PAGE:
Engineman 3RD Class Danny Ray, center

Today I salute Danny Ray, Engineman 3rd Class who served in the United States Coast Guard from 1964-1968. Ray is my husbands uncle, although I’ve known him for the past 34 years I didn’t know until this past summer he served in the Coast Guard. I have always had a great deal of respect for him and was impressed to learn of his service.

Ray’s MOS as Engineman was general repair on engines, upkeep, monitoring gauges on the ship he was stationed on for the Coast Guard. He trained and tested in service courses and made rate. Book courses were what the Coast Guard had at that time. Study and take the test. He also went to damage control firefighting school every year in San Francisco.In addition to training courses, for 18 months he was at a life boat station at Winchester Bay on the Oregon coast. There his primary objective was rescue and recovery.

He traveled from the Arctic to Antarctic, crossed the Equator, spent a month in Pearl Harbor, traveled The South Pacific. and sailed the Seven Seas. Ray was honored with a Good Conduct Service Award. He lived and worked on one ship the majority of his service,  an Ice Breaker Ship called the Staten Island. The Navy originally had the Icebreaker ships but in the early 196os The Coast Guard took over all the Navy Icebreaker ships. The Staten Island kept its name, but its number changed from Navy AGB-15 to Coast Guard W278.


What is you like most about serving?

It’s pretty neat seeing new places and different parts of the world. You become really tight with your colleagues who become fast friends and that is really neat. Every now and then one of the guys would show up over the years and we’d catch up.

What prompted you to serve?

My Dad said you are either going to go to school or you are going to serve. I said ok I am going into the service. So I had gone down and signed up for the Navy and all ready to go. All I had to do was take the oath. I was walking by and the Coast Guard recruiter was next door to the Navy recruiter. The Navy recruiter was gone and in those days it was pretty competitive and the Coast Guard recruiter called me over. He said, “Hey where are you going?” I said, “I’m here to see the Navy recruiter and take the oath.” He said, “Come on over and let me talk to ya.”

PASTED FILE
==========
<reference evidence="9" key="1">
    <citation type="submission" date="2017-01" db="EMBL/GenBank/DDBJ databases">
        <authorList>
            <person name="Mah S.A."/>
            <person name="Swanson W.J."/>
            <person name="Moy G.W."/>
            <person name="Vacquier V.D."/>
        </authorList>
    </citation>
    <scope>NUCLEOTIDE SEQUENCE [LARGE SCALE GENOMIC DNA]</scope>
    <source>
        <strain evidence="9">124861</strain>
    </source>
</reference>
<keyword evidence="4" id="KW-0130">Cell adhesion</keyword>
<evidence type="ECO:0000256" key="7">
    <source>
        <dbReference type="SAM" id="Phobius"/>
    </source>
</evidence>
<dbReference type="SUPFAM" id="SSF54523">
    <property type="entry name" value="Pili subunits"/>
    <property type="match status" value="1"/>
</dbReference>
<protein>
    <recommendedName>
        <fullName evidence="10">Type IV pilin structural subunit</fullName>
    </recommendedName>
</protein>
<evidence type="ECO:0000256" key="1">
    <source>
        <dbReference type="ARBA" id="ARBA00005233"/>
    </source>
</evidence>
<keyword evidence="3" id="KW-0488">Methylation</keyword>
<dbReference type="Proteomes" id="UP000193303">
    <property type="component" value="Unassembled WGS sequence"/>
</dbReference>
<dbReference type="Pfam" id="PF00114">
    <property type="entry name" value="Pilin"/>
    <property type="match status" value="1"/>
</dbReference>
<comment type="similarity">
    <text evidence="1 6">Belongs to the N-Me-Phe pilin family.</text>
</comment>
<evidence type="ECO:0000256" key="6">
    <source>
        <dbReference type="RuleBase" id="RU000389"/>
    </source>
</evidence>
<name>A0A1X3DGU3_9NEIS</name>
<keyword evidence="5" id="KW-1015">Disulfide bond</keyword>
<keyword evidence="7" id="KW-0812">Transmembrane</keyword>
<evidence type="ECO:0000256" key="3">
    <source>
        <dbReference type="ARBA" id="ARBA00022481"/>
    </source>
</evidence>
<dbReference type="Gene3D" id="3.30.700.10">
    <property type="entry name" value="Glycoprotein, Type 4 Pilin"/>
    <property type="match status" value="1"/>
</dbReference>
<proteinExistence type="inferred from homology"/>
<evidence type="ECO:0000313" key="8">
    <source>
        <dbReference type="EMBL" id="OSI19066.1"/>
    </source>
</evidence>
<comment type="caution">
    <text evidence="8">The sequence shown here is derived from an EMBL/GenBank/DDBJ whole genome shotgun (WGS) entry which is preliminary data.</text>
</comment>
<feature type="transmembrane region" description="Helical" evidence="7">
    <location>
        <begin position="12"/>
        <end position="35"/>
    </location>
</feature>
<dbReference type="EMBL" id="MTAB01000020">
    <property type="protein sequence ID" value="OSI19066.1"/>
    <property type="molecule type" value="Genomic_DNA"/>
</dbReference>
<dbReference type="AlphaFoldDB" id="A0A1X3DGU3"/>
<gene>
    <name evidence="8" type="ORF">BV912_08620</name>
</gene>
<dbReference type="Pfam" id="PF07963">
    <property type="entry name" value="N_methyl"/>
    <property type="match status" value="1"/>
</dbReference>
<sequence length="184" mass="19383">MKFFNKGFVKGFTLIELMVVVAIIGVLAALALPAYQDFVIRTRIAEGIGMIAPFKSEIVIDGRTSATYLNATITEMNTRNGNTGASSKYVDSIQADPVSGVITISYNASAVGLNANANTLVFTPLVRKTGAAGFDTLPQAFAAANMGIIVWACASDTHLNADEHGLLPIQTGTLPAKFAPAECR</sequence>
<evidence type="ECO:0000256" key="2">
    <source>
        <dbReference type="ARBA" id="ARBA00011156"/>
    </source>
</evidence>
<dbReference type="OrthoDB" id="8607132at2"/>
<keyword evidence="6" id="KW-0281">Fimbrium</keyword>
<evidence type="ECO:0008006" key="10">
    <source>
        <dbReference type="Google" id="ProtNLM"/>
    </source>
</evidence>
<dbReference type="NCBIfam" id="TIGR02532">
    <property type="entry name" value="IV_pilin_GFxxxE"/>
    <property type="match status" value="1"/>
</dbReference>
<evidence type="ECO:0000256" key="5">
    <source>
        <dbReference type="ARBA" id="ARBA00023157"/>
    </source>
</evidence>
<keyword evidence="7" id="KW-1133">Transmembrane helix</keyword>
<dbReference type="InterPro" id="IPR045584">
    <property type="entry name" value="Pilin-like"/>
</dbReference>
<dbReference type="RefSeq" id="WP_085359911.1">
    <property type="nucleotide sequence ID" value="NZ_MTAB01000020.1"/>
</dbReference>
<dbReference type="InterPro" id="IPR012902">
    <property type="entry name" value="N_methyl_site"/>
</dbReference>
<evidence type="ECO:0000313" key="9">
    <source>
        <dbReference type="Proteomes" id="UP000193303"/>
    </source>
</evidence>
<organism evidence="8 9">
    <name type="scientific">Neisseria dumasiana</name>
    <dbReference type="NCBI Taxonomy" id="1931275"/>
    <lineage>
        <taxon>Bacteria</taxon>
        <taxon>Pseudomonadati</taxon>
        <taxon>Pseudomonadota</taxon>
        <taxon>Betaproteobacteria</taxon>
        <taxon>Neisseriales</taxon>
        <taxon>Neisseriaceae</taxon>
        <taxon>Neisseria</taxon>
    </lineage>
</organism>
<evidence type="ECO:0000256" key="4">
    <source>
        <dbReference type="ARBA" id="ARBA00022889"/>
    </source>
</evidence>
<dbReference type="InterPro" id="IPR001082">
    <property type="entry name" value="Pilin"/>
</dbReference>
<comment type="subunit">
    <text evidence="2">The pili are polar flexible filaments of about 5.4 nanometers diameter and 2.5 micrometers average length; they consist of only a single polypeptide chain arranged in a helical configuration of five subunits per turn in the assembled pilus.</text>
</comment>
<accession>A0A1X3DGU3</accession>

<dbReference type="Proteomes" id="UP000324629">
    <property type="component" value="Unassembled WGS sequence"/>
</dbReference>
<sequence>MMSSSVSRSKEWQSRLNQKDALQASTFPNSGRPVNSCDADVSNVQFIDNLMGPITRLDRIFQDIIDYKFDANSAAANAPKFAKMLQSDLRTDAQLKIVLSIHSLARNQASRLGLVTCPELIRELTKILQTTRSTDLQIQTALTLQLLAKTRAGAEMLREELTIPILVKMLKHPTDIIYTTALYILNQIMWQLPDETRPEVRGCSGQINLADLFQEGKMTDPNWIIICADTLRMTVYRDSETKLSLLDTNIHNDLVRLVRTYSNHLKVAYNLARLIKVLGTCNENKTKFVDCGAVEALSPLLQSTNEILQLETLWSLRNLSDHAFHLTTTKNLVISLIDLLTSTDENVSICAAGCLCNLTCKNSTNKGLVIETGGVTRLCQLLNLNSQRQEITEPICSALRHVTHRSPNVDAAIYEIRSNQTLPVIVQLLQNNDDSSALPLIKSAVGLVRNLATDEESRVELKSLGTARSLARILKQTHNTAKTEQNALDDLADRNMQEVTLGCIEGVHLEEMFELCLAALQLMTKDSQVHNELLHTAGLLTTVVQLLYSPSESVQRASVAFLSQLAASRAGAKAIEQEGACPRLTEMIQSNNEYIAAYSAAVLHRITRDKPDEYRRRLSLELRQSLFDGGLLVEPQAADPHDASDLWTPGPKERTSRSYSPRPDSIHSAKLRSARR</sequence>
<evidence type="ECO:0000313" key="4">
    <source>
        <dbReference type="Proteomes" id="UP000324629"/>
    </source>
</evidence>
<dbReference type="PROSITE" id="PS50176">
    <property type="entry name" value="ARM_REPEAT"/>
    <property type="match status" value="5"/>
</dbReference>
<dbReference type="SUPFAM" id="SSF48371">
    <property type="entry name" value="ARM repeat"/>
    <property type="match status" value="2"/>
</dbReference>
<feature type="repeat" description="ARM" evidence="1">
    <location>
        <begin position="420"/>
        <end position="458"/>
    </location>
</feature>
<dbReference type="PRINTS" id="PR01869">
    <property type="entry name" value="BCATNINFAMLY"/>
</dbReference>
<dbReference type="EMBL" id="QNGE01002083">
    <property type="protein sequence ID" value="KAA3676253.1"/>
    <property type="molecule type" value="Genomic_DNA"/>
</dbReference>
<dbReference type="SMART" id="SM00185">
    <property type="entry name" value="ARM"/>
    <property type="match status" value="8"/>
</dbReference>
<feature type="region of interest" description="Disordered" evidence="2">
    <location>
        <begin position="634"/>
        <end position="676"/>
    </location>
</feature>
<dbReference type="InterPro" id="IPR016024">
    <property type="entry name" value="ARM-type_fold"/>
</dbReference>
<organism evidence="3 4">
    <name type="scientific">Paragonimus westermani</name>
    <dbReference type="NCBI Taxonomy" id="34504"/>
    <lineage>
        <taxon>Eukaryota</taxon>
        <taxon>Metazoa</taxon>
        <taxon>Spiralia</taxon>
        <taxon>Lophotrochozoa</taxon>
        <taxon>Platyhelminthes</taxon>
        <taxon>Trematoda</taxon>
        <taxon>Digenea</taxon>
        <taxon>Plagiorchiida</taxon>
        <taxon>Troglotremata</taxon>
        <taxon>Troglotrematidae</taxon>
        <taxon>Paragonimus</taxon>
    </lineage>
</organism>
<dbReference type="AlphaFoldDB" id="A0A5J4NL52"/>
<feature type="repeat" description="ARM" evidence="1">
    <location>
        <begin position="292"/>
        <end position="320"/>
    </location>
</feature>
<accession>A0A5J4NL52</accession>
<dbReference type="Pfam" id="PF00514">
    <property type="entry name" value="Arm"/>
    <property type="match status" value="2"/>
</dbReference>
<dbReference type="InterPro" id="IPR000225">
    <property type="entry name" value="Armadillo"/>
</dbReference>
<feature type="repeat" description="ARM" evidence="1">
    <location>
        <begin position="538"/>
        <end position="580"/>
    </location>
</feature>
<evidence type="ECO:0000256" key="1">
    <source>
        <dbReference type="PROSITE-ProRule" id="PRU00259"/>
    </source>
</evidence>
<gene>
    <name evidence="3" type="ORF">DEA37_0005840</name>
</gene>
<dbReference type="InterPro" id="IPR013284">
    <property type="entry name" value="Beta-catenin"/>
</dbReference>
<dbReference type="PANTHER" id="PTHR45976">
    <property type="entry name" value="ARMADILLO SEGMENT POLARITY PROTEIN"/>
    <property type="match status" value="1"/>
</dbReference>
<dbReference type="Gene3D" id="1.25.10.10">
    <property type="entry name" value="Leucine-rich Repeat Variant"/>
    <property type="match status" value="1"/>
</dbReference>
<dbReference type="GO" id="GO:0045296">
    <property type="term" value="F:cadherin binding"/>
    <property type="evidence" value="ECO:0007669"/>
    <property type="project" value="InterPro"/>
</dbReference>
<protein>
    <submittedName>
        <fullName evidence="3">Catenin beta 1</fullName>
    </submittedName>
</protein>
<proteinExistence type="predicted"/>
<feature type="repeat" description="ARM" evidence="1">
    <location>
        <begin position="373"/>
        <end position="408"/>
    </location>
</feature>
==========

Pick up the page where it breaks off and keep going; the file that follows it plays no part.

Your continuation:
So I thought “what the heck” so I went over and started talking to him. I asked when I had to leave if I joined. He said I wouldn’t have to leave for another couple of months. If I went into the Navy, I had to leave that day for boot camp. The idea of having a couple of months to fool around at home sounded great, so that was it. I joined the Coast Guard.

When I got home my mom and dad said, “What are you doing here? I thought you were leaving.”

What were the greatest challenges?

It was hard being away from home for the first time after living on a farm and never seeing anything beyond Portland.  Once we were off the coast of Siberia (during the Cold War)  and the Russian helicopters would hover right above the ship and we weren’t allowed to go outside. That made us a little nervous.

What was your most rewarding experience?

Rescuing people when I was stationed at the Winchester Bay Life Boat Station. We weren’t trained for it at that time, we were just thrown to the wolves, equipped with a life jacket, unlike the crash helmets, wet suits and gear they have today. And we only wore the life jackets if we really had to. We would get the boat close by and drag the victim in. Nobody told us what to do. There would be three guys on a boat. There was a boat-swain, the guy who ran the boat, and engine man who took care of the boat and a Seaman who did general maintenance. Today they have about ten guys per boat.

How did your family feel about your service?

My family was very supportive of my service.

Ray with his mother on The Staten Island


What is your advice to someone who is thinking of serving their country?

Do it! Pick out something you really like and what branch and do it! I think it’s a good thing because you get to go to school and grow up a lot and it gives you time to figure something out. You can even learn a trade in the service.




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